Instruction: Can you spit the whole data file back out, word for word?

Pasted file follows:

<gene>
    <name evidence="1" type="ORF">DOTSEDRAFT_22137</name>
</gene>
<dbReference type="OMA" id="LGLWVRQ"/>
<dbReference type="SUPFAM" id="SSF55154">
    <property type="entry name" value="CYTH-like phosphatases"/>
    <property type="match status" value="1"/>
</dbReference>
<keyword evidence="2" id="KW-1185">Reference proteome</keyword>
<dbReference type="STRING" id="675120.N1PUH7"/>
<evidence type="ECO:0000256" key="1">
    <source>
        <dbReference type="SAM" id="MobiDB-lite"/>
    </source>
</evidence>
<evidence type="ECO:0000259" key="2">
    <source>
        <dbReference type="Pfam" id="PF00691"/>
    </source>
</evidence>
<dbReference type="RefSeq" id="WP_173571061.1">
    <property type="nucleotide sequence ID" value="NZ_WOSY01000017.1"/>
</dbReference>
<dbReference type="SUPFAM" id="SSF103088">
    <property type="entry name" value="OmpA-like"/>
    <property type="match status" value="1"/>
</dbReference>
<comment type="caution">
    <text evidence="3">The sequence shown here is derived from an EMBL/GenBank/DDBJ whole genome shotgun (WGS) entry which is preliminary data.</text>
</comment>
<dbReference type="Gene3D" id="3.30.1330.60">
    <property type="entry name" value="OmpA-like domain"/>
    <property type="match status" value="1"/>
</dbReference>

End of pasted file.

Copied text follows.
<gene>
    <name evidence="1" type="ORF">DOTSEDRAFT_22137</name>
</gene>
<dbReference type="OMA" id="LGLWVRQ"/>
<dbReference type="SUPFAM" id="SSF55154">
    <property type="entry name" value="CYTH-like phosphatases"/>
    <property type="match status" value="1"/>
</dbReference>
<keyword evidence="2" id="KW-1185">Reference proteome</keyword>
<dbReference type="STRING" id="675120.N1PUH7"/>
<evidence type="ECO:0000256" key="1">
    <source>
        <dbReference type="SAM" id="MobiDB-lite"/>
    </source>
</evidence>
<evidence type="ECO:0000259" key="2">
    <source>
        <dbReference type="Pfam" id="PF00691"/>
    </source>
</evidence>
<dbReference type="RefSeq" id="WP_173571061.1">
    <property type="nucleotide sequence ID" value="NZ_WOSY01000017.1"/>
</dbReference>
<dbReference type="SUPFAM" id="SSF103088">
    <property type="entry name" value="OmpA-like"/>
    <property type="match status" value="1"/>
</dbReference>
<comment type="caution">
    <text evidence="3">The sequence shown here is derived from an EMBL/GenBank/DDBJ whole genome shotgun (WGS) entry which is preliminary data.</text>
</comment>
<dbReference type="Gene3D" id="3.30.1330.60">
    <property type="entry name" value="OmpA-like domain"/>
    <property type="match status" value="1"/>
</dbReference>